3. Gao Y, Jiang J, Liu Q. Clinicopathological and immunohistochemical features of primary central nervous system germ cell tumors: a 24-years experience. Int J Clin Exp Pathol. 2014;7:6965–72.
pmid pmc
4. Wong TT, Chen YW, Guo WY, Chang KP, Ho DM, Yen SH. Germinoma involving the basal ganglia in children. Childs Nerv Syst. 2008;24:71–8.
crossref pmid pdf
5. Rasalkar DD, Chu WC, Cheng FW, Paunipagar BK, Shing MK, Li CK. Atypical location of germinoma in basal ganglia in adolescents: radiological features and treatment outcomes. Br J Radiol. 2010;83:261–7.
crossref pmid pmc
6. Bamberg M, Kortmann RD, Calaminus G, Becker G, Meisner C, Harms D, et al. Radiation therapy for intracranial germinoma: results of the German cooperative prospective trials MAKEI 83/86/89. J Clin Oncol. 1999;17:2585–92.
crossref pmid
7. Maity A, Shu HK, Janss A, Belasco JB, Rorke L, Phillips PC, et al. Craniospinal radiation in the treatment of biopsy-proven intracranial germinomas: twenty-five years’ experience in a single center. Int J Radiat Oncol Biol Phys. 2004;58:1165–70.
crossref pmid
8. Calaminus G, Frappaz D, Kortmann RD, Krefeld B, Saran F, Pietsch T, et al. Outcome of patients with intracranial non-germinomatous germ cell tumors-lessons from the SIOP-CNS-GCT-96 trial. Neuro Oncol. 2017;19:1661–72.
crossref pmid pmc pdf
9. Calaminus G, Kortmann R, Worch J, Nicholson JC, Alapetite C, Garre ML, et al. SIOP CNS GCT 96: final report of outcome of a prospective, multinational nonrandomized trial for children and adults with intracranial germinoma, comparing craniospinal irradiation alone with chemotherapy followed by focal primary site irradiation for patients with localized disease. Neuro Oncol. 2013;15:788–96.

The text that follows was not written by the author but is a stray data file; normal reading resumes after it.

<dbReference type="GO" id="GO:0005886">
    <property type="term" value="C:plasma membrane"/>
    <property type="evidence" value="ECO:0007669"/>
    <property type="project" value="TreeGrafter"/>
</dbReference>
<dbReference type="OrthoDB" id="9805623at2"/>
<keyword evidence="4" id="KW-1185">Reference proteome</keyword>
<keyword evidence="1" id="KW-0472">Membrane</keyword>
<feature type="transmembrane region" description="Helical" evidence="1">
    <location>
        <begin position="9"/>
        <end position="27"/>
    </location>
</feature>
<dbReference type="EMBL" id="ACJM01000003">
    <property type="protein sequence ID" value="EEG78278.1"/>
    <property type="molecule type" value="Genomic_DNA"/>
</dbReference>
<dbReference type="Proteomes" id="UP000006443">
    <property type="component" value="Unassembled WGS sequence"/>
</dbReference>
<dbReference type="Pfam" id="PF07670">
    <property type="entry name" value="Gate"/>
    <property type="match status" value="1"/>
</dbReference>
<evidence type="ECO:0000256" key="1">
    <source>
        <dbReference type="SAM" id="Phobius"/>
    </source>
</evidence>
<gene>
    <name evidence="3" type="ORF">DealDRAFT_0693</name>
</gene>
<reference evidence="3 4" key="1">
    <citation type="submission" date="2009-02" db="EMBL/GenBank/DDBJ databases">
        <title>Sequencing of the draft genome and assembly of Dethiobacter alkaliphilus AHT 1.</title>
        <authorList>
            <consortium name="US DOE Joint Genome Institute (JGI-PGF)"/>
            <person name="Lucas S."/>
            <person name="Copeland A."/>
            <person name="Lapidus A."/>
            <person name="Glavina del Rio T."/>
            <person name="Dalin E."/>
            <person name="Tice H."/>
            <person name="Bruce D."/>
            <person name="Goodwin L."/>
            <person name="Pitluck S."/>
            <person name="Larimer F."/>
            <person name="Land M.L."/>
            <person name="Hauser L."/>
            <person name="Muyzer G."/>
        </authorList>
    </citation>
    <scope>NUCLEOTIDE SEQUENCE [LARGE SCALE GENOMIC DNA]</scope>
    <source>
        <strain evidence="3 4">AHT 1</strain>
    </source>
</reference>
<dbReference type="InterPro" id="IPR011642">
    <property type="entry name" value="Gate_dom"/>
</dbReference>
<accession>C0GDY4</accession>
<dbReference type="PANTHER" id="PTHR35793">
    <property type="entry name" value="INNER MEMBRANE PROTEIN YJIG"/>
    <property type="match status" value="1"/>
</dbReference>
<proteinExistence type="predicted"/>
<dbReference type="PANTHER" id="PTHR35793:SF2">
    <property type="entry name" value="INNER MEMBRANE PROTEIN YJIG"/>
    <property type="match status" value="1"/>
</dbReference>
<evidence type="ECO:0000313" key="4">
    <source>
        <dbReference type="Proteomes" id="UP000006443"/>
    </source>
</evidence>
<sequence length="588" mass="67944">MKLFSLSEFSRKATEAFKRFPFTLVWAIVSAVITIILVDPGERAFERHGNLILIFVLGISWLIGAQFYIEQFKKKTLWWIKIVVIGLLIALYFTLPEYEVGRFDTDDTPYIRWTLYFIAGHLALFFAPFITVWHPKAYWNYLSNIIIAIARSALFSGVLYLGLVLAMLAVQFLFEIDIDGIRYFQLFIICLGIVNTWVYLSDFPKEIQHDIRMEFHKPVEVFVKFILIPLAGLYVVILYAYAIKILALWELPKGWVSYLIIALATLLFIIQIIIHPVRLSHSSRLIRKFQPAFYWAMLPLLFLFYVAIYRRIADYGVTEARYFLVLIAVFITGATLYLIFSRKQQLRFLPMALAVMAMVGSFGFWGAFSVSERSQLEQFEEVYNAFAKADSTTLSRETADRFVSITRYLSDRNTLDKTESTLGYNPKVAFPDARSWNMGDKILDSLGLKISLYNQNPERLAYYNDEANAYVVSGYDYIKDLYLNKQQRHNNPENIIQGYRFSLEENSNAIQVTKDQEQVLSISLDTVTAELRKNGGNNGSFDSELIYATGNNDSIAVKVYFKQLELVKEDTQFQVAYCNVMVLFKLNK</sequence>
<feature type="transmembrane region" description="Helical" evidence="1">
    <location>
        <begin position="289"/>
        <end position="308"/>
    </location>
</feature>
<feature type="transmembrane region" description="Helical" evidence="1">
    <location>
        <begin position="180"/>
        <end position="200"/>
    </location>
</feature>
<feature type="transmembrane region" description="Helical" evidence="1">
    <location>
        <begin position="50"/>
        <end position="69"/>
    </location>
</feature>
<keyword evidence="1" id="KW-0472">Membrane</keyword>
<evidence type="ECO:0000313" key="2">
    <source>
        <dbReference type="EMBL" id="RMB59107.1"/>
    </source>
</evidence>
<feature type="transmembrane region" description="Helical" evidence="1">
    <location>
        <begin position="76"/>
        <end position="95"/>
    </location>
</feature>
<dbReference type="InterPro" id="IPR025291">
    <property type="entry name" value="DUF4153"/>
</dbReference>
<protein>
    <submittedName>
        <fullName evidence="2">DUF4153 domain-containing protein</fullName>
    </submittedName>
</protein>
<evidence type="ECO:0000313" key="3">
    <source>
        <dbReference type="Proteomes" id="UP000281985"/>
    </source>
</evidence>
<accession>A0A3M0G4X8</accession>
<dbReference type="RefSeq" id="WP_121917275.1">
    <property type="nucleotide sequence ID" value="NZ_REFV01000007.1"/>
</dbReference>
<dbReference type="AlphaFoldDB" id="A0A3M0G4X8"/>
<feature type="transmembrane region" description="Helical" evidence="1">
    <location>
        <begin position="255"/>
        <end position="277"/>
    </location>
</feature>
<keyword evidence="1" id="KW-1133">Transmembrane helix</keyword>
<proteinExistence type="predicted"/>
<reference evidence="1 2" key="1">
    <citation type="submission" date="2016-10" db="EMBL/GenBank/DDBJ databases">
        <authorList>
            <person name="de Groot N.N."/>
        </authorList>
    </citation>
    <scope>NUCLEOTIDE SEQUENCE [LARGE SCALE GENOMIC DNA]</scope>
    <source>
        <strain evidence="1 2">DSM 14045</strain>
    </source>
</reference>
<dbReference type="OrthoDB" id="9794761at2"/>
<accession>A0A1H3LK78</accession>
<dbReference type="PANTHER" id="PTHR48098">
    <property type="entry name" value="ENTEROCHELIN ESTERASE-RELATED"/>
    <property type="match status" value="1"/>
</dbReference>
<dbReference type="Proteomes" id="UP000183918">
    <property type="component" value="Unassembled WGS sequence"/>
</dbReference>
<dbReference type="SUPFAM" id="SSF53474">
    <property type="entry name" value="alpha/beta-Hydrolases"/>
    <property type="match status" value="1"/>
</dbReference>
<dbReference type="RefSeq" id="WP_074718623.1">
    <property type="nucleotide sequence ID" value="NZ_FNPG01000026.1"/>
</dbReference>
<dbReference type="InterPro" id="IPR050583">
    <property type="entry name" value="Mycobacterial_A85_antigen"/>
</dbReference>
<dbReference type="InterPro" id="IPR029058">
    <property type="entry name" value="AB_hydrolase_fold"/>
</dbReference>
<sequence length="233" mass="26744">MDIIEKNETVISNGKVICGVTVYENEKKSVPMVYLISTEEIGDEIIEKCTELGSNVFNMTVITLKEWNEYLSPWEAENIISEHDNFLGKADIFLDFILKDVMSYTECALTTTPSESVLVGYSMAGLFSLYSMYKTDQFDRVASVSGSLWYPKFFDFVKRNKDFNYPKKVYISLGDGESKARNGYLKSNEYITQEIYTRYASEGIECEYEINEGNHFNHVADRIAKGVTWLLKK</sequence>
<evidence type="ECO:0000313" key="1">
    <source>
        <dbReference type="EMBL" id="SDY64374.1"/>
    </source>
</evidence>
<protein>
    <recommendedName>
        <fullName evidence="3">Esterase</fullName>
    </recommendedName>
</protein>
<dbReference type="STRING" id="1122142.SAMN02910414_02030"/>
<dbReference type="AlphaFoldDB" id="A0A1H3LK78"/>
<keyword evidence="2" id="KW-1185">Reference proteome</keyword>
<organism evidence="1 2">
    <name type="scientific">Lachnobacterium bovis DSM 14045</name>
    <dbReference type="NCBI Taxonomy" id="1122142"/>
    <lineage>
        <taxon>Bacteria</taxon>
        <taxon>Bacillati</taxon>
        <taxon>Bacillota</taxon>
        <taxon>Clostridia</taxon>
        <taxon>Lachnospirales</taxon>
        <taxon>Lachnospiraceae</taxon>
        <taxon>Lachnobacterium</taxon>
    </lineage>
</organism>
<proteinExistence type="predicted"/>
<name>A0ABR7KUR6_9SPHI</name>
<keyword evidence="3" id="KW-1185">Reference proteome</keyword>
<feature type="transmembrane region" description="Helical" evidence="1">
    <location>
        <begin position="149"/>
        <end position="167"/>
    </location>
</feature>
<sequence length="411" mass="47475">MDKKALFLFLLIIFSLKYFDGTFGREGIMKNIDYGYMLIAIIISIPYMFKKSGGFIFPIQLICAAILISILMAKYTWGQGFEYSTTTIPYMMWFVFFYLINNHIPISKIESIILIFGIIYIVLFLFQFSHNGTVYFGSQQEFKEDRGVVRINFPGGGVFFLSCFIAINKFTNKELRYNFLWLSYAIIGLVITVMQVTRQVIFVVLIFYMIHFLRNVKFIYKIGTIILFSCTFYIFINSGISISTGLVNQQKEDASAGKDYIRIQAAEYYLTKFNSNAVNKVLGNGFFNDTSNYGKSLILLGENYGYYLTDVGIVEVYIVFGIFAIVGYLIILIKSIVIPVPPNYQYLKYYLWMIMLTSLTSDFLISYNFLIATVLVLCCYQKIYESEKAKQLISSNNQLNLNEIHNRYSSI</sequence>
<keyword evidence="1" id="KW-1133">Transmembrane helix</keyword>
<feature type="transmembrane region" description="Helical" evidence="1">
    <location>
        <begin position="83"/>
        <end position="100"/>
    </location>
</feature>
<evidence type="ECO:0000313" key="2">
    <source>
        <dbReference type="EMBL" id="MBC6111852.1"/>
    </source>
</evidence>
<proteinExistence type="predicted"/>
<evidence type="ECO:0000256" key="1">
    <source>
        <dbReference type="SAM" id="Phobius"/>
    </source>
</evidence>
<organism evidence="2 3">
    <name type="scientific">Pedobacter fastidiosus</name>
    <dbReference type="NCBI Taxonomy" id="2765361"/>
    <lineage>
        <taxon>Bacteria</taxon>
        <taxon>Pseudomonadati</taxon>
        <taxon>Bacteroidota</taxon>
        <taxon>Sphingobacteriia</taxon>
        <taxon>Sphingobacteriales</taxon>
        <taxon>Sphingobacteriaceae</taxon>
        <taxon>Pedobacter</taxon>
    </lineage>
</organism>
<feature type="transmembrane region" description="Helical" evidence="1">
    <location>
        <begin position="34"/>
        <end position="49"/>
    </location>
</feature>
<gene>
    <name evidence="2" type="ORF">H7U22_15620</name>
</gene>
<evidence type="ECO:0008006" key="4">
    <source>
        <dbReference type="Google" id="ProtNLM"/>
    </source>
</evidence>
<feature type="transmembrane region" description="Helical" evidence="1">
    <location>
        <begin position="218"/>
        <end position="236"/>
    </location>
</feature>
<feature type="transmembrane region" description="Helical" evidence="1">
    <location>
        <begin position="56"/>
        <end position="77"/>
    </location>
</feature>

crossref pmid pmc pdf
10. Goldman S, Bouffet E, Fisher PG, Allen JC, Robertson PL, Chuba PJ, et al. Phase II trial assessing the ability of neoadjuvant chemotherapy with or without second-look surgery to eliminate measurable disease for nongerminomatous germ cell tumors: a children’s oncology group study. J Clin Oncol. 2015;33:2464–71.
crossref pmid pmc
11. Aoyama H, Shirato H, Ikeda J, Fujieda K, Miyasaka K, Sawamura Y. Induction chemotherapy followed by low-dose involved-field radiotherapy for intracranial germ cell tumors. J Clin Oncol. 2002;20:857–65.
crossref pmid
12. Al-Mahfoudh R, Zakaria R, Irvine E, Pizer B, Mallucci CL. The management of bifocal intracranial germinoma in children. Childs Nerv Syst. 2014;30:625–30.
crossref pmid pdf
13. Lafay-Cousin L, Millar BA, Mabbott D, Spiegler B, Drake J, Bartels U, et al. Limited-field radiation for bifocal germinoma. Int J Radiat Oncol Biol Phys. 2006;65:486–92.
14. Huang PI, Chen YW, Wong TT, Lee YY, Chang KP, Guo WY, et al. Extended focal radiotherapy of 30 Gy alone for intracranial synchronous bifocal germinoma: a single institute experience. Childs Nerv Syst. 2008;24:1315–21.
crossref pmid pdf